Eyes Good and Bad. 6:22-23.
The figure. Jesus speaks of an eye that is haplous, and of an eye that is ponaros. Ponaros means "bad, evil"; so of an eye, "bad" in the sense of "unhealthy, sick." Haplous basically means "single" (cf. diplous, "double"). In the present figure, as a parallel to ponaros, it means "sound"; unlike the ponaros eye, it fulfills its proper function. The sound eye serves as a "lamp of the body," in that it admits light into the body; the bad eye, correspondingly, prevents the light from illuminating the darkened body. (Think of a closed door, then an opened door allowing light into a dark room.)
The meaning. When does a disciple have a "sound" eye?
When he has the right understanding of history. He interprets history (past, present, and future) in the light of, and on the basis of, Jesus' declaration about the coming Kingdom of God. The present hiddenness of the kingdom, does not blind him to the present reality of the kingdom (cf. the parables of Mt 13). He correctly interprets "the signs of the times" (16:3). This perception in turn affects the way he views everything. On the other hand, the person who fails to perceive the truth about the kingdom - or who, having perceived it, rejects it (cf. the comments on 12:30-37) - will lack true understanding of everything else.
When he has the right understanding of God. To have the right perception of the kingdom, one must have the right perception of God. The kingdom is his; and its coming is his achievement, not man's (6:10). Viewing reality with soundness, means viewing it in the light of God - who he is (Lord of heaven and earth) and what he purposes to do (namely, establish his kingdom in the world).
Two Kinds of Slavery. 6:24.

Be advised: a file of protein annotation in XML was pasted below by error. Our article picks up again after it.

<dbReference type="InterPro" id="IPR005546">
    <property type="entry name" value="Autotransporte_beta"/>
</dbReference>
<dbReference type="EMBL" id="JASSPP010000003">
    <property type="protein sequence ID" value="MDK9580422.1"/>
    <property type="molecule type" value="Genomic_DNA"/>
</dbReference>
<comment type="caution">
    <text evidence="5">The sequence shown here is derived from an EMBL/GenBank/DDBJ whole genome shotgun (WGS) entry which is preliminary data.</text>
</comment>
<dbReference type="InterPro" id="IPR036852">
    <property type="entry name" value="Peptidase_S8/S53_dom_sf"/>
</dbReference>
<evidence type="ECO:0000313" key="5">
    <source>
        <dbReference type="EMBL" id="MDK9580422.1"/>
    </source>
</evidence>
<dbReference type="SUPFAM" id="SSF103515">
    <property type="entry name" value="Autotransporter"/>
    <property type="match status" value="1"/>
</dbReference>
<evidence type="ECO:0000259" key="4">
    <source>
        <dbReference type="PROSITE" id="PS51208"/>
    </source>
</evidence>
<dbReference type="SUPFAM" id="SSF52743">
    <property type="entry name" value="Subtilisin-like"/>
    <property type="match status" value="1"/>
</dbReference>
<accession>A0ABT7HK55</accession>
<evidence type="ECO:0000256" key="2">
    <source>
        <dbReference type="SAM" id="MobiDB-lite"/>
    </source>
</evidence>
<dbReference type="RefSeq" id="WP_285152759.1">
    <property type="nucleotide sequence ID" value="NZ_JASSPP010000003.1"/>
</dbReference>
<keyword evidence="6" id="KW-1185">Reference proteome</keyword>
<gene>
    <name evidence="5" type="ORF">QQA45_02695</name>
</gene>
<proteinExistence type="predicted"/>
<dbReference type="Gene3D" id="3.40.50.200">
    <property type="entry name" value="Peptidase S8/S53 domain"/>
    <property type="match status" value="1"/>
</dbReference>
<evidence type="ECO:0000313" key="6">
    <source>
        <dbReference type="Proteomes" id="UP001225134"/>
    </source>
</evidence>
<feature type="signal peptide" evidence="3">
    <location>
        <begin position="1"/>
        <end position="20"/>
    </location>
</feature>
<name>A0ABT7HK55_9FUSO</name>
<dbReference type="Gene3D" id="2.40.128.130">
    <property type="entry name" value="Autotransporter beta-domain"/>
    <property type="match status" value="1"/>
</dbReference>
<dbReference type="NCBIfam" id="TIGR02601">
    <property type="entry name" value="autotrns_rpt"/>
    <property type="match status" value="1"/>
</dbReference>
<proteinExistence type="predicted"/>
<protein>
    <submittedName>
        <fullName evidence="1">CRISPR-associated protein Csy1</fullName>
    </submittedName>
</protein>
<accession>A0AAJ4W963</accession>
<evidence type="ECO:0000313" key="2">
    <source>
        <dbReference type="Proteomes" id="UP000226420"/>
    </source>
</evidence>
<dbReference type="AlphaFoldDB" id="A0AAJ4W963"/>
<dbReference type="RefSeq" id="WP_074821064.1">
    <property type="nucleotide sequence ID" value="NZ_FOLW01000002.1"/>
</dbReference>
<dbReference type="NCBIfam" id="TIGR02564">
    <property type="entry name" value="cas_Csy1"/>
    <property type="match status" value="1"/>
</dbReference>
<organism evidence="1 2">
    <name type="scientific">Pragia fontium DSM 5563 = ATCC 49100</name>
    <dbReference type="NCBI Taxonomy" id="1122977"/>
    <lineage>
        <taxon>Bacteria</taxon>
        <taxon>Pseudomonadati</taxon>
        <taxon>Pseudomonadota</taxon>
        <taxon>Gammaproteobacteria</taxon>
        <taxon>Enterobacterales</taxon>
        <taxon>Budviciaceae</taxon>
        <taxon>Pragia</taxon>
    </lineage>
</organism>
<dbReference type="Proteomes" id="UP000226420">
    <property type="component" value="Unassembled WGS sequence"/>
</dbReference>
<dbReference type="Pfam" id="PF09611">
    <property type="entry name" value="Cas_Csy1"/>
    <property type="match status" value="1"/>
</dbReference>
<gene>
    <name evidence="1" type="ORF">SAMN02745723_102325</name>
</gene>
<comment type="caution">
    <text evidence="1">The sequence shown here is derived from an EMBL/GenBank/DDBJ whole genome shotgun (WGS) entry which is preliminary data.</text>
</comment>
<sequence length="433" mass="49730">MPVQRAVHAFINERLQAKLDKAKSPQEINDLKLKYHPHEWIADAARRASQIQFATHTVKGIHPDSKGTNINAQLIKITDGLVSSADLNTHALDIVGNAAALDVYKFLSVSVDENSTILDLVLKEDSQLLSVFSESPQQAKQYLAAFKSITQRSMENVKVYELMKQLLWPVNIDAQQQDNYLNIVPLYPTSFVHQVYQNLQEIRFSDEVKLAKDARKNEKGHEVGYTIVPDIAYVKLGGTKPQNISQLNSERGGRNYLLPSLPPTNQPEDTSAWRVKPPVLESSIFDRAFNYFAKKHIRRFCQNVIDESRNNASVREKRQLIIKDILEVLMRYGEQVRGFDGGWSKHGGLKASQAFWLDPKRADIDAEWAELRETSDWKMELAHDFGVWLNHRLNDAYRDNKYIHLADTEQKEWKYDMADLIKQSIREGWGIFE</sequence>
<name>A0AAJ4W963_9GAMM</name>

The language. Significantly, the verb behind "serve" is not diakoneo ("to serve"), but douleuo ("to be enslaved to"). The corresponding nouns are diakonos and doulos respectively. In the ancient world, every doulos was a diakonos, but not every diakonos was a doulos. A diakonos could work for more than one master, but a doulos could not. Jesus says, "You cannot [not "should not"] be enslaved to God and Money."
The slave of God. Slavery to God is crucial for life in the kingdom. God's slave is free from anxiety (vv. 25-34), and thus - at last - able to affirm the whole of life ("Behold the fowls of the air," v. 26, "Consider the lilies of the field," v. 28, KJV). Only God's slave can do so. The one whose heart is set supremely on God and on heaven, is the one - the only one - in a position really to enjoy the things of earth. He or she receives them as a gift from the hand of a loving and provident Father. Jesus declares in 6:33, "Seek first his kingdom and his righteousness, and all these things [food, drink, clothing - the very things the pagans run after, 6:31-32] will be given to you as well." Cf. C. S. Lewis, "First and Second Things," God in the Dock, 278-81.